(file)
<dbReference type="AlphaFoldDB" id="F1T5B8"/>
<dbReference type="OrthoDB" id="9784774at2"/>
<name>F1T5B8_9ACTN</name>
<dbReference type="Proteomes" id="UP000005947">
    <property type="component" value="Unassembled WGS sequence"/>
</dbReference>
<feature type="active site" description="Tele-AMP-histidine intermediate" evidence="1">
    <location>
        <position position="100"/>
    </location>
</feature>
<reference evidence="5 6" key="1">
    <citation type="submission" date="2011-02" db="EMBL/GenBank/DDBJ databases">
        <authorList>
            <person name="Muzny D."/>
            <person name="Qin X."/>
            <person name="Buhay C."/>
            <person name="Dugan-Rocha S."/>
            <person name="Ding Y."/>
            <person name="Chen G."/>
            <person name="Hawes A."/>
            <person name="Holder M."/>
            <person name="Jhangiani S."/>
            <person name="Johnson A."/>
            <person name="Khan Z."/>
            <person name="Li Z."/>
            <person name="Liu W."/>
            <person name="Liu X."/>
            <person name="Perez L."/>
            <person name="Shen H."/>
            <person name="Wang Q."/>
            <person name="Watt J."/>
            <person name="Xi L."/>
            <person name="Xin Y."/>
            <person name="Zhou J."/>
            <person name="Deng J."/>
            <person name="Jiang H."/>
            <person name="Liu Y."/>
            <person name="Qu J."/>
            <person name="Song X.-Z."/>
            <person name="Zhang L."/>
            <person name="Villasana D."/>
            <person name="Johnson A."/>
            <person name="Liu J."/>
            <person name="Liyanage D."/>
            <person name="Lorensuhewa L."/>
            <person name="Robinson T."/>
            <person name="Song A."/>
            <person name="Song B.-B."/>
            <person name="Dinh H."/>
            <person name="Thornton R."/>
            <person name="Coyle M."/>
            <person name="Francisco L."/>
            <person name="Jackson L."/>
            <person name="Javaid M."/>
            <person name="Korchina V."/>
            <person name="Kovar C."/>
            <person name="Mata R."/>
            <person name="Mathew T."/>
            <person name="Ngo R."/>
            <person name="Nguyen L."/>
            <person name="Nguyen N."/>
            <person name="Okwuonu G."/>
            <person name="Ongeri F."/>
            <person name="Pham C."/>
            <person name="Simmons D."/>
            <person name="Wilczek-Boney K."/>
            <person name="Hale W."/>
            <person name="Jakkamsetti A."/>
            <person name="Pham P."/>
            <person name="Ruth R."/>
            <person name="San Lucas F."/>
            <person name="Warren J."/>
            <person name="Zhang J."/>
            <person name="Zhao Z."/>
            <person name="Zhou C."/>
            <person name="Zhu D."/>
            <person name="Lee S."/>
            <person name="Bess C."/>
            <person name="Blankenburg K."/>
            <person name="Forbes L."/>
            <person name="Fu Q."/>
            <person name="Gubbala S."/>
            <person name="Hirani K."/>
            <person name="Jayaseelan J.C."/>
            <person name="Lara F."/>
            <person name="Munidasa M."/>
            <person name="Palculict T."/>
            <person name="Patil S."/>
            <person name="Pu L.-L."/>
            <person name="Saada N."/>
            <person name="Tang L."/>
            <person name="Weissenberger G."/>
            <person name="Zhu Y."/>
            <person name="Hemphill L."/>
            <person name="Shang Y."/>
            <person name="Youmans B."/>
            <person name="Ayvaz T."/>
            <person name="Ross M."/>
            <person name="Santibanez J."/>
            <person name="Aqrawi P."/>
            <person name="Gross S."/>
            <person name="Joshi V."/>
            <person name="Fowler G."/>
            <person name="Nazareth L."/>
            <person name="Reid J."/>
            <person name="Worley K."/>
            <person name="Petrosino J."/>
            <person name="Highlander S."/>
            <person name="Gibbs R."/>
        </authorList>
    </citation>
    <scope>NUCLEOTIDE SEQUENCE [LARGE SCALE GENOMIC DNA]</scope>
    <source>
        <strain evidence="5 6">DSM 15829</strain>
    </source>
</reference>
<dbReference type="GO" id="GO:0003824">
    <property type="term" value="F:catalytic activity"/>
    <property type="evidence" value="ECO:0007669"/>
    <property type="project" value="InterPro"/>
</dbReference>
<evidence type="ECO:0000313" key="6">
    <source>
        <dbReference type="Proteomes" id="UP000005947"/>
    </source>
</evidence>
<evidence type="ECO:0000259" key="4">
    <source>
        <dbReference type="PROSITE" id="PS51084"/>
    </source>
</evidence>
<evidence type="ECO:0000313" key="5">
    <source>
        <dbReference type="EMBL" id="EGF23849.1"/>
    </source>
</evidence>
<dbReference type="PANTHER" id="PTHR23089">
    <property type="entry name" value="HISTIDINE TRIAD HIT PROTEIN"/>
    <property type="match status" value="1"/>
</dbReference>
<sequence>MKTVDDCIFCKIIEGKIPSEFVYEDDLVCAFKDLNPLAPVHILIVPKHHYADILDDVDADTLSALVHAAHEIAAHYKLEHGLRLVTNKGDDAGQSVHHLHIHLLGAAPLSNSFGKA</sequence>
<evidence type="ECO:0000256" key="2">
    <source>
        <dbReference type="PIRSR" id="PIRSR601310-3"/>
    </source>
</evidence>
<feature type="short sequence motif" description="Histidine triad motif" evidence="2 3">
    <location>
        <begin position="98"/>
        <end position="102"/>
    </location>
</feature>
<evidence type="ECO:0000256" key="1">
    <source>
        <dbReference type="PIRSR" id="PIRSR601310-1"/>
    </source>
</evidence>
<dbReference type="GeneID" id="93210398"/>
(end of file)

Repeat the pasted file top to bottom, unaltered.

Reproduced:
<dbReference type="AlphaFoldDB" id="F1T5B8"/>
<dbReference type="OrthoDB" id="9784774at2"/>
<name>F1T5B8_9ACTN</name>
<dbReference type="Proteomes" id="UP000005947">
    <property type="component" value="Unassembled WGS sequence"/>
</dbReference>
<feature type="active site" description="Tele-AMP-histidine intermediate" evidence="1">
    <location>
        <position position="100"/>
    </location>
</feature>
<reference evidence="5 6" key="1">
    <citation type="submission" date="2011-02" db="EMBL/GenBank/DDBJ databases">
        <authorList>
            <person name="Muzny D."/>
            <person name="Qin X."/>
            <person name="Buhay C."/>
            <person name="Dugan-Rocha S."/>
            <person name="Ding Y."/>
            <person name="Chen G."/>
            <person name="Hawes A."/>
            <person name="Holder M."/>
            <person name="Jhangiani S."/>
            <person name="Johnson A."/>
            <person name="Khan Z."/>
            <person name="Li Z."/>
            <person name="Liu W."/>
            <person name="Liu X."/>
            <person name="Perez L."/>
            <person name="Shen H."/>
            <person name="Wang Q."/>
            <person name="Watt J."/>
            <person name="Xi L."/>
            <person name="Xin Y."/>
            <person name="Zhou J."/>
            <person name="Deng J."/>
            <person name="Jiang H."/>
            <person name="Liu Y."/>
            <person name="Qu J."/>
            <person name="Song X.-Z."/>
            <person name="Zhang L."/>
            <person name="Villasana D."/>
            <person name="Johnson A."/>
            <person name="Liu J."/>
            <person name="Liyanage D."/>
            <person name="Lorensuhewa L."/>
            <person name="Robinson T."/>
            <person name="Song A."/>
            <person name="Song B.-B."/>
            <person name="Dinh H."/>
            <person name="Thornton R."/>
            <person name="Coyle M."/>
            <person name="Francisco L."/>
            <person name="Jackson L."/>
            <person name="Javaid M."/>
            <person name="Korchina V."/>
            <person name="Kovar C."/>
            <person name="Mata R."/>
            <person name="Mathew T."/>
            <person name="Ngo R."/>
            <person name="Nguyen L."/>
            <person name="Nguyen N."/>
            <person name="Okwuonu G."/>
            <person name="Ongeri F."/>
            <person name="Pham C."/>
            <person name="Simmons D."/>
            <person name="Wilczek-Boney K."/>
            <person name="Hale W."/>
            <person name="Jakkamsetti A."/>
            <person name="Pham P."/>
            <person name="Ruth R."/>
            <person name="San Lucas F."/>
            <person name="Warren J."/>
            <person name="Zhang J."/>
            <person name="Zhao Z."/>
            <person name="Zhou C."/>
            <person name="Zhu D."/>
            <person name="Lee S."/>
            <person name="Bess C."/>
            <person name="Blankenburg K."/>
            <person name="Forbes L."/>
            <person name="Fu Q."/>
            <person name="Gubbala S."/>
            <person name="Hirani K."/>
            <person name="Jayaseelan J.C."/>
            <person name="Lara F."/>
            <person name="Munidasa M."/>
            <person name="Palculict T."/>
            <person name="Patil S."/>
            <person name="Pu L.-L."/>
            <person name="Saada N."/>
            <person name="Tang L."/>
            <person name="Weissenberger G."/>
            <person name="Zhu Y."/>
            <person name="Hemphill L."/>
            <person name="Shang Y."/>
            <person name="Youmans B."/>
            <person name="Ayvaz T."/>
            <person name="Ross M."/>
            <person name="Santibanez J."/>
            <person name="Aqrawi P."/>
            <person name="Gross S."/>
            <person name="Joshi V."/>
            <person name="Fowler G."/>
            <person name="Nazareth L."/>
            <person name="Reid J."/>
            <person name="Worley K."/>
            <person name="Petrosino J."/>
            <person name="Highlander S."/>
            <person name="Gibbs R."/>
        </authorList>
    </citation>
    <scope>NUCLEOTIDE SEQUENCE [LARGE SCALE GENOMIC DNA]</scope>
    <source>
        <strain evidence="5 6">DSM 15829</strain>
    </source>
</reference>
<dbReference type="GO" id="GO:0003824">
    <property type="term" value="F:catalytic activity"/>
    <property type="evidence" value="ECO:0007669"/>
    <property type="project" value="InterPro"/>
</dbReference>
<evidence type="ECO:0000313" key="6">
    <source>
        <dbReference type="Proteomes" id="UP000005947"/>
    </source>
</evidence>
<evidence type="ECO:0000259" key="4">
    <source>
        <dbReference type="PROSITE" id="PS51084"/>
    </source>
</evidence>
<evidence type="ECO:0000313" key="5">
    <source>
        <dbReference type="EMBL" id="EGF23849.1"/>
    </source>
</evidence>
<dbReference type="PANTHER" id="PTHR23089">
    <property type="entry name" value="HISTIDINE TRIAD HIT PROTEIN"/>
    <property type="match status" value="1"/>
</dbReference>
<sequence>MKTVDDCIFCKIIEGKIPSEFVYEDDLVCAFKDLNPLAPVHILIVPKHHYADILDDVDADTLSALVHAAHEIAAHYKLEHGLRLVTNKGDDAGQSVHHLHIHLLGAAPLSNSFGKA</sequence>
<evidence type="ECO:0000256" key="2">
    <source>
        <dbReference type="PIRSR" id="PIRSR601310-3"/>
    </source>
</evidence>
<feature type="short sequence motif" description="Histidine triad motif" evidence="2 3">
    <location>
        <begin position="98"/>
        <end position="102"/>
    </location>
</feature>
<evidence type="ECO:0000256" key="1">
    <source>
        <dbReference type="PIRSR" id="PIRSR601310-1"/>
    </source>
</evidence>
<dbReference type="GeneID" id="93210398"/>